37. A method of operating an automotive vehicle convertible roof system having a top stack mechanism operable between raised and stowed positions, the top stack mechanism having a pair of transversely spaced apart forwardmost roof rails, a pair of transversely spaced apart rearmost roof rails, at least one transversely extending roof bow, and at least one actuator, the method comprising:
moving the top stack mechanism between the raised and stowed positions with the at least one actuator;
moving the at least one roof bow relative to the forwardmost pair of roof rails between first and second positions with the at least one actuator
moving at least one four-bar linkage to vertically raise and rearwardly retract the roof bow relative to the forwardmost roof rails; and
moving at least one four-bar linkage to fold center roof rails relative to the forwardmost roof rails.
38. The method of claim 37, wherein the at least one roof bow is a number one roof bow, further comprising clamshell folding rear roof rails coupled to the center roof rails.
39. The method of claim 37, wherein moving the top stack mechanism includes moving the top stack mechanism from the raised position wherein a majority portion of the forwardmost pair of roof rails is above a seating area to the stowed position wherein only a front portion of the forwardmost pair of roof rails is adjacent to and extends along transversely spaced apart sides of the seating area and a remaining portion of the forwardmost pair of roof rails is rearward of the seating area.
40. The method of claim 37, wherein moving the at least one roof bow includes moving the at least one roof bow from a first position adjacent a front end portion of the forwardmost pair of roof rails to a second position adjacent a rear end portion of the forwardmost pair of roof rails.
41. The method of claim 37, wherein the at least one actuator is a pair of actuators, moving the top stack mechanism includes driving movement of different transversely spaced apart sides of the top stack mechanism with different ones of the pair of actuators, and moving the at least one roof bow includes driving movement of different transversely spaced apart sides of the at least one roof bow with different ones of the pair of actuators, and preventing the first two of the roof bows from inverting during movement between the raised and stowed positions.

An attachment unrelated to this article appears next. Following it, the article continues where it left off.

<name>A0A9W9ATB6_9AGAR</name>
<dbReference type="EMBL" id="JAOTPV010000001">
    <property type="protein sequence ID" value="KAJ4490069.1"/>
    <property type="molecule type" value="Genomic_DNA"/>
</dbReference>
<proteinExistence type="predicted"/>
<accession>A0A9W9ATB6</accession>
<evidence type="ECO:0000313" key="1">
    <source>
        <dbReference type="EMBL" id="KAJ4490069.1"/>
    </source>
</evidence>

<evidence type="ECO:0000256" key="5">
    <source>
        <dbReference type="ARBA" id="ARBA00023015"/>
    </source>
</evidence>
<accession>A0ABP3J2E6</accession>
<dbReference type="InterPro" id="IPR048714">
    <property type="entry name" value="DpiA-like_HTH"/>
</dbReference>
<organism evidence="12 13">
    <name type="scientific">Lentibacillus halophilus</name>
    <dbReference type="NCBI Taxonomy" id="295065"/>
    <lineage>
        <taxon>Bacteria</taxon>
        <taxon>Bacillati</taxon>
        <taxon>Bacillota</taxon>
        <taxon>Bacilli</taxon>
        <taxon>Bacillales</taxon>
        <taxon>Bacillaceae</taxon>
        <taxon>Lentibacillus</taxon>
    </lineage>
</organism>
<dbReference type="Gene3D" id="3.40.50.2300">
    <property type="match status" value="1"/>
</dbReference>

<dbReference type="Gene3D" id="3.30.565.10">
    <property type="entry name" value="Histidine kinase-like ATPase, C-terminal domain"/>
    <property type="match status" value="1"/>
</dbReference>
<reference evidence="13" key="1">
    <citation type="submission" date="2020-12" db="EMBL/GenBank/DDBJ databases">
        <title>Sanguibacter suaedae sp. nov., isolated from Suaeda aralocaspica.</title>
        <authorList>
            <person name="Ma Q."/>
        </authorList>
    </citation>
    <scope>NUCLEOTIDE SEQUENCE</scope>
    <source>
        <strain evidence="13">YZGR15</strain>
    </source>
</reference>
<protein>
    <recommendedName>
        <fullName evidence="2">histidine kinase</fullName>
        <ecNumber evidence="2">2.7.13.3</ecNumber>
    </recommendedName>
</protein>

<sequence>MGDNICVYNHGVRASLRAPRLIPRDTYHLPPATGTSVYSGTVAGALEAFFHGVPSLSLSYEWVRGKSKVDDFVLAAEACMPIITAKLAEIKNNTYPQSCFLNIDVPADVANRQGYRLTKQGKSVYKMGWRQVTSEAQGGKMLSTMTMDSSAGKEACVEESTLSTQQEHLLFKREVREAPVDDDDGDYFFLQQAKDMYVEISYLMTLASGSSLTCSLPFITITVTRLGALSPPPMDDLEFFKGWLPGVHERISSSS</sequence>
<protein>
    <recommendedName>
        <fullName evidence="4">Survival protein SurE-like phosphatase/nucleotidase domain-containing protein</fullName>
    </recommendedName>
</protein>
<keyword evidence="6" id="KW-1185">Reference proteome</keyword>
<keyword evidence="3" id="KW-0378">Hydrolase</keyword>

Descripción
CROSS-REFERENCE TO RELATED APPLICATIONS

This application claims the benefit of U.S. Provisional Application No. 60/930,218, filed on May 15, 2007. The disclosure of the above application is incorporated herein by reference.

BACKGROUND AND SUMMARY

This invention relates generally to a convertible roof and more particularly to a soft-top convertible roof system.

It is known to provide a soft-top convertible roof for an automotive vehicle. For example, convertible roof constructions are disclosed in U.S. Patent Publication No. 2006/0152033 entitled “Convertible Roof Bow Control Mechanism” which published on Jul. 13, 2006, and U.S. Pat. No. 4,720,133 entitled “Convertible Top Structure” which issued to Alexander et al. on Jan. 19, 1988; both of which are incorporated by reference herein.

In some automotive vehicles, the stowage space for a convertible roof can be limited. For example, in hatchbacks or similar style vehicles, the stowage space behind the seating area can be limited. The limited stowage space may prevent any portion of the convertible roof from being stowed in the stowage space when in the retracted or open position. In some vehicles, the limited stowage space may allow only a portion of the convertible roof to be stowed in the stowage space when in the retracted or open position. In either case, the entire convertible roof or the remainder of the convertible roof resides above the stowage space and may reside above the beitline of the vehicle when in the retracted or open position. In such vehicles, the convertible roof can protrude rearwardly a significant distance due to the limited stowage space. The rearward extension of the convertible roof when in the retracted or open position can provide an aesthetically undesirable appearance.

An automotive vehicle convertible roof system according to one aspect of the present invention includes a cover and a top stack mechanism operable between a raised position and a stowed position. The top stack mechanism includes a forwardmost roof rail and at least one transversely extending roof bow. The at least one roof bow is operable to move between first and second positions relative to the forwardmost roof rail. An entirety of the at least one roof bow may move vertically relative to the forwardmost roof rail when moving between the first and second positions.